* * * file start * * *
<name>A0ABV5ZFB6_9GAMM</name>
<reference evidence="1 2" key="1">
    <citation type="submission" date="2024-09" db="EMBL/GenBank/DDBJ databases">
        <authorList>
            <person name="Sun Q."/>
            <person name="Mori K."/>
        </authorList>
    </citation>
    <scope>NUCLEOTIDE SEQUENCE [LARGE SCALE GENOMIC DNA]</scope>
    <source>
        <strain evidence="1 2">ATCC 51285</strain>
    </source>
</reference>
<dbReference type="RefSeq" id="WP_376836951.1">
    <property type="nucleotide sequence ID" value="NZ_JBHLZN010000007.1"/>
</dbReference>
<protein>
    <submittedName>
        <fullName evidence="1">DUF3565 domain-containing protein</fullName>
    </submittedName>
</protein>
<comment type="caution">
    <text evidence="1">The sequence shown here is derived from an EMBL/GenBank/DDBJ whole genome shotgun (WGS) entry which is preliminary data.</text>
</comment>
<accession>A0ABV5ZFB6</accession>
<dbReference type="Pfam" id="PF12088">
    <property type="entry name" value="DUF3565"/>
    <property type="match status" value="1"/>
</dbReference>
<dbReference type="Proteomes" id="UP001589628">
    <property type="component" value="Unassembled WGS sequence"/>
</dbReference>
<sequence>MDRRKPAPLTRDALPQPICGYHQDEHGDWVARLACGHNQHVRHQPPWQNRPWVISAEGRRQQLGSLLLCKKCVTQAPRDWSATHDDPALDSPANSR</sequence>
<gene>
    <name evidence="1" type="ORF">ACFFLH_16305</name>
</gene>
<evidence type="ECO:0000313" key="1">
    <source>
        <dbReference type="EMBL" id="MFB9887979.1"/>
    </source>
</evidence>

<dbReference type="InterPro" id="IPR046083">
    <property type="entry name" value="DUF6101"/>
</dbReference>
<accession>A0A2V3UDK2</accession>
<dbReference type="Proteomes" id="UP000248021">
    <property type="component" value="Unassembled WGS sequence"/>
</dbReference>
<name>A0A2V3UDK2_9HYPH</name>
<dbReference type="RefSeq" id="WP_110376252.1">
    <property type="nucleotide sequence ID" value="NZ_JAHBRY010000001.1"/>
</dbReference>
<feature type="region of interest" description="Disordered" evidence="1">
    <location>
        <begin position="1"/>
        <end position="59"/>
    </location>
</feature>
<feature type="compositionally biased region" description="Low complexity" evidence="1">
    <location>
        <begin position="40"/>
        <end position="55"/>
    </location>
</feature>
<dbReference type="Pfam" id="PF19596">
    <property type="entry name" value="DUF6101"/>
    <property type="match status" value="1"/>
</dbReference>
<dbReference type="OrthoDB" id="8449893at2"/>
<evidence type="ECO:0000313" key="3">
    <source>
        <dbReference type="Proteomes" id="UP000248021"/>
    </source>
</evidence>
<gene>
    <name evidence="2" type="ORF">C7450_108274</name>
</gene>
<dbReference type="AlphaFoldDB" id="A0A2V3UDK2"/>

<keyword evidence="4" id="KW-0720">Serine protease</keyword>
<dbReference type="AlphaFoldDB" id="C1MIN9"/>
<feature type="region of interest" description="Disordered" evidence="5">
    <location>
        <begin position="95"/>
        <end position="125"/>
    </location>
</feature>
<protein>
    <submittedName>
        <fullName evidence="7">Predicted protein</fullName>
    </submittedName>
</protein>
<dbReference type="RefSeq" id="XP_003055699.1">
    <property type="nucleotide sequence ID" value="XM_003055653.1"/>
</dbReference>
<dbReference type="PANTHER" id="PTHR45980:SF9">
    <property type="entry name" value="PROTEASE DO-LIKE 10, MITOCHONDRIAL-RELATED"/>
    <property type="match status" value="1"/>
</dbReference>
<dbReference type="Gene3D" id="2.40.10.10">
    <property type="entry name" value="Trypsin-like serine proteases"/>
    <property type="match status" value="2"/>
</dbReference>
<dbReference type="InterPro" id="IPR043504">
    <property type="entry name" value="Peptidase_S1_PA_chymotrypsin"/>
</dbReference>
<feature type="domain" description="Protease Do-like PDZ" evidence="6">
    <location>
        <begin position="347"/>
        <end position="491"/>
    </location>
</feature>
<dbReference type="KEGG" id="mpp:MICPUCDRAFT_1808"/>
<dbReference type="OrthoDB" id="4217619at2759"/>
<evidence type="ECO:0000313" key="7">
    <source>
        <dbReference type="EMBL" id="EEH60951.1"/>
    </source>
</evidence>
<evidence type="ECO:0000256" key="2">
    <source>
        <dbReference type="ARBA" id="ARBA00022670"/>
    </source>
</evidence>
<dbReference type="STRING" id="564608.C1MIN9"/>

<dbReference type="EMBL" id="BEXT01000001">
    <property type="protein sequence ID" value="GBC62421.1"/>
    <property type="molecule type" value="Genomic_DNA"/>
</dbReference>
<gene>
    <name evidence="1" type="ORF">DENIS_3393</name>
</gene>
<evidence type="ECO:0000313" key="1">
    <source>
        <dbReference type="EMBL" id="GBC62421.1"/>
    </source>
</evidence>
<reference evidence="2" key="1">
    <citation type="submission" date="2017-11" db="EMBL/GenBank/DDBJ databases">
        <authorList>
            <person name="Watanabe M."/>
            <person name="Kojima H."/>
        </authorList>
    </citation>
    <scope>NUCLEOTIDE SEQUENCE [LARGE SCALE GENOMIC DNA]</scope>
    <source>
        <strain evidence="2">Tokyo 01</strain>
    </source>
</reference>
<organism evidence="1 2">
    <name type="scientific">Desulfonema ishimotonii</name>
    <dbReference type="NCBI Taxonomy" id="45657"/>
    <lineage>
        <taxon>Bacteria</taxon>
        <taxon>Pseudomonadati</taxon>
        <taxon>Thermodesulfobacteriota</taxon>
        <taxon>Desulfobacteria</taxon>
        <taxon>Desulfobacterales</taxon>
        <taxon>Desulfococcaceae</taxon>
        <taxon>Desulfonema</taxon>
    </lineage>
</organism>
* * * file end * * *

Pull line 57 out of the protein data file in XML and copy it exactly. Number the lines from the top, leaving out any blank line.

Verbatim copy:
    </location>